Of all the characteristics that make up a writer, “voice” is one of the most elusive, and potentially the most powerful. It’s difficult to define, but unmistakeable. It’s that moment when you pick up a book, and you realise within a few sentences that even if the name on the cover had been blacked out, you would have known who wrote it. It’s not about being literary – Jackie Collins has a voice, as much as does James Joyce. It’s not about being deliberately quirky, or self-consciously high falutin. It’s simply there; it’s the essence of what makes a writer who they are, and it’s the greatest advertisement for your work that you can get. So how on earth do you go about getting one?
Perhaps there are some writers who go from cradle to grave with the same essential voice. I’m not one of them. When I look back at my early notebooks, they read to me not so much as the work of a child from the 1980s as one from the 1920s. My characters all use words like “ripping”, go around in wide-brimmed hats and faint at the slightest provocation. Of course, this wasn’t my voice – it was Agatha Christie’s. As a child I devoured so many of her books in quick succession, and admired them so greatly, that what I was producing were ultimately pastiches, or to be kinder, homages. Later, in my teens, my voice shifted dramatically. Now all my characters were Cockneys, or at least Mockneys; they made wry observations on life, fought and drank and had unsuitable sex, and there were occasional wild veerings-off into bitingly cynical authorial observations. Yes, I had been reading a lot of Martin Amis.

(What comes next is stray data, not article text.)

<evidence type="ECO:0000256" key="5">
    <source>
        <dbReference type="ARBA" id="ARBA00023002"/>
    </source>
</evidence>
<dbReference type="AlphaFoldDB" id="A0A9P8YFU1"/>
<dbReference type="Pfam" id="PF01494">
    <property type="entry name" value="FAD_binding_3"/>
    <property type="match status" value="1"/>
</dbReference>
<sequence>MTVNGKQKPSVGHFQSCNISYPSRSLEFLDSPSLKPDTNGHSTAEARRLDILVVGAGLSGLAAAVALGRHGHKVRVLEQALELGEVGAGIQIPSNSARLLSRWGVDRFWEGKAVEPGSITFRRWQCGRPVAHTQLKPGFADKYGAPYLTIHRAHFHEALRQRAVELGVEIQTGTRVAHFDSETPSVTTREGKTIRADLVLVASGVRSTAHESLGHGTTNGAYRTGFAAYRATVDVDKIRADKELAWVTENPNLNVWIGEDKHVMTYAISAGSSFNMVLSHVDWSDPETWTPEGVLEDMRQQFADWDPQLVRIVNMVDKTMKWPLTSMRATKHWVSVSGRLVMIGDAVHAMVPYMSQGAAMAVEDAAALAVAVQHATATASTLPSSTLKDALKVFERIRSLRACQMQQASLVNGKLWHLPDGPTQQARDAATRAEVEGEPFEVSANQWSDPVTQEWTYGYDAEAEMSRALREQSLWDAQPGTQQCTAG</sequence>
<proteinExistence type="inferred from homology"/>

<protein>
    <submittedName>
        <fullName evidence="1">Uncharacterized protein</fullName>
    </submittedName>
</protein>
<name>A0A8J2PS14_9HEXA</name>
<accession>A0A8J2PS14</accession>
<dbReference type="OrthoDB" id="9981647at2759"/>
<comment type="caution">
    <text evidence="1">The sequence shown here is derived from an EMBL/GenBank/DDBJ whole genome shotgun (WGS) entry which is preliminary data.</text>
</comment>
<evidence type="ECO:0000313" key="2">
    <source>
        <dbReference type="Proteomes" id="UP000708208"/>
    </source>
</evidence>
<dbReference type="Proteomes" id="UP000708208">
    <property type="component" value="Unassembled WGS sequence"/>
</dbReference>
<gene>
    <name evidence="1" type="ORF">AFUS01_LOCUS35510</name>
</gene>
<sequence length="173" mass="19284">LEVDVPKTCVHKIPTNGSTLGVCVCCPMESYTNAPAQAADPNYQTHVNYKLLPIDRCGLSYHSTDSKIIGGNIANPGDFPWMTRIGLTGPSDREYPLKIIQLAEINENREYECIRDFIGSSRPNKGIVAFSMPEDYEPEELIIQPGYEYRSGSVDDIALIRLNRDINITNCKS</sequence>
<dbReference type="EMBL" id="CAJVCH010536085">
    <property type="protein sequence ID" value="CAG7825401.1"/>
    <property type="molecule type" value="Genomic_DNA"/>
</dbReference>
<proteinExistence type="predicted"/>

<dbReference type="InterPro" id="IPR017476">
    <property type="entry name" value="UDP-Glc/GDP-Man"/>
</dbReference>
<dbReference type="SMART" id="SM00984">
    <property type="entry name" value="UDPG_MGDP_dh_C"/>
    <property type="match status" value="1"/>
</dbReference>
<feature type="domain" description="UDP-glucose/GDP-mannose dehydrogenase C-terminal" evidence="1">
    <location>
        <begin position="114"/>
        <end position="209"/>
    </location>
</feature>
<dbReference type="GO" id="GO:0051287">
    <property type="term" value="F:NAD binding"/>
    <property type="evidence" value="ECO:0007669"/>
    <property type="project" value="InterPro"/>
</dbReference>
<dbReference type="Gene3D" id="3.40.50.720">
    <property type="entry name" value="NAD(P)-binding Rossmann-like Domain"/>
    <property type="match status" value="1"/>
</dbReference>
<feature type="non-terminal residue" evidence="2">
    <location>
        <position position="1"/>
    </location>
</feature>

Slowly, I grew to realise that the trouble with being a writer is that you are generally a reader first. Most writers have role models to emulate, and in the absence of a voice of your own, the easiest thing to do is to latch on to someone else’s. I readily admit that my first published novel, The Art of Losing, was inspired by Maggie O’Farrell’s After You’d Gone. But somehow, when I finished the novel and read it back, I thought I caught something else there – a voice that was not hers, or anyone else’s, but my own. I couldn’t quite define it; I still can’t, but when I wrote what will be my second published novel, I tried to hang on to it. Suddenly people were describing my writing as distinctive. It was one of my proudest moments when my agent, having read the opening scenes of Novel 2, wrote to me and said that within the first few pages, she knew that she was “reading a Rebecca Connell novel”. Of course, this voice isn’t set in stone, and I fully expect it to develop over time… but now at least I feel I know where I’m going.
In my own case, I think my themes found me my voice. Finally I was writing about issues which suited me, and about which I had something to say. Others might find their voice through characters, or settings, or something else entirely. So what do you think? Have you got one, and could you even begin to sum it up?